“The only problem is the branding. The [anti-palm oil] lobbyists are advocating for other oil-producing crops such as soybean and rapeseed because a lot of these are planted in the US and Europe while 85% of the world’s palm oil comes from Malaysia and Indonesia. So, they are using marketing and branding to halt the influence of palm oil. That is the biggest problem.”
But despite the fierce smear campaign, he does not think the palm oil industry will be badly affected. “It will continue to thrive, but we cannot do things the way we did 10 years ago. We have to tackle this using the heart and mind through the word ‘sustainability’,” he says.
“People need to know that oil palm is grown sustainably and we think this can be achieved through science and the intelligent use of data. This is where we come in.”
Codon Genomics’ senior application scientist Dr Lee Wei Kang then delivers a short presentation, talking about the company’s newly developed platform, the oil palm crop improvement Agrinome. Oil palm is the most efficient and productive oil crop because it produces more oil per hectare, compared with sunflower, soybean and canola oil, and it can remain productive for 25 to 30 years, he points out.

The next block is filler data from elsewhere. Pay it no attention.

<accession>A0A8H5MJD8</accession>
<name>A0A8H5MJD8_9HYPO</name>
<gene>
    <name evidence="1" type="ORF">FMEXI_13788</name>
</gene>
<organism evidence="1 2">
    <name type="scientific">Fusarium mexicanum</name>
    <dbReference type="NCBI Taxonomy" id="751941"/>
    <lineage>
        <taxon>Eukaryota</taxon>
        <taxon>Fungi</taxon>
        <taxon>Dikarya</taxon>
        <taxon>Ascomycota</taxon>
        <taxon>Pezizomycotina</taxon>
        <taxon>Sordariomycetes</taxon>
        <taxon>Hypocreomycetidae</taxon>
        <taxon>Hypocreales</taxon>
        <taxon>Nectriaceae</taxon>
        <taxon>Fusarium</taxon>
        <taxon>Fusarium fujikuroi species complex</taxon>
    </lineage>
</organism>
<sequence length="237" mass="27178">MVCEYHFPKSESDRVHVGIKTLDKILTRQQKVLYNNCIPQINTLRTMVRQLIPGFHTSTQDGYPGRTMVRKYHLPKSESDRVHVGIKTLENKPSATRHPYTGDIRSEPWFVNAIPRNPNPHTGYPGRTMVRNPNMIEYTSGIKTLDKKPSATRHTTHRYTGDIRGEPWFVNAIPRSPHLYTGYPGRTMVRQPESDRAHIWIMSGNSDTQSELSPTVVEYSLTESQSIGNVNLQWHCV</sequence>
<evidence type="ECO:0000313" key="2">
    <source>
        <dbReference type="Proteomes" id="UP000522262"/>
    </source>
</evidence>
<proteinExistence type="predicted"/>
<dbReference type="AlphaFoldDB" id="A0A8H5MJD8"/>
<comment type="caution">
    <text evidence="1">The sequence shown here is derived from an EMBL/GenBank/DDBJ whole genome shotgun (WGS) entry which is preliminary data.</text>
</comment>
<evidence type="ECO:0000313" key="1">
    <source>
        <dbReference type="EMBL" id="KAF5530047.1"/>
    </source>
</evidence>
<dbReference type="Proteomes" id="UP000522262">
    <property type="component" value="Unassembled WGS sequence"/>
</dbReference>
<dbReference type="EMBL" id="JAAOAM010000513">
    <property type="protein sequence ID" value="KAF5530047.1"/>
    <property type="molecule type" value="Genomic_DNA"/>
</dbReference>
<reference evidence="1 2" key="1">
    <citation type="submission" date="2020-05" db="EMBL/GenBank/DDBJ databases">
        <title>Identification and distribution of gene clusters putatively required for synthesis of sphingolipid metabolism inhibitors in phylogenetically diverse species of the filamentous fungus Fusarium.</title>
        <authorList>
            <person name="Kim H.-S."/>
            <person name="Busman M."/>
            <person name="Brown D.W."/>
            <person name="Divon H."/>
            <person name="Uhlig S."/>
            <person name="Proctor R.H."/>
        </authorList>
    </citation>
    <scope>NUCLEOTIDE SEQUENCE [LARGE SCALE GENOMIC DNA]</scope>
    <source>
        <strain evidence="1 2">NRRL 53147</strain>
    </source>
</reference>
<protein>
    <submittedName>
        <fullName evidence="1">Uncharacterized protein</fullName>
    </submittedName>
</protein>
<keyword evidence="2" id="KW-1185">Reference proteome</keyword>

It has been widely used in food, cosmetics, biofuels and pharmaceuticals. And each person consumes up to 8kg of palm oil a year, he adds. In Malaysia, some 5.8 million hectares have been planted with 780 million oil palm trees, which works out to about 25 trees for every person in the country.
“It takes 8ha of soybean to give you the equivalent of 1ha of a palm oil. If you replaced palm oil with soybean, you would need to plant 160 million acres. Which would be more sustainable?” says Hoh.
But oil palm is a much embattled crop. First, there has been controversy about forest land being cleared to make way for plantations. Now, the government has committed to limiting the land available for palm oil cultivation. In the meantime, the demand continues to grow, which means that plantations will have to produce more with less land, says Lee.
If this were not enough, climate change and what is known as abiotic stress (stress to the plant that occurs naturally as a result of climate change such as less rainfall and changes in soil chemistry and nutrients) and biotic stress (caused by animals, insects and other pests) affect fresh fruit bunch production and the trees. Finally, there are the wild price fluctuations of the commodity.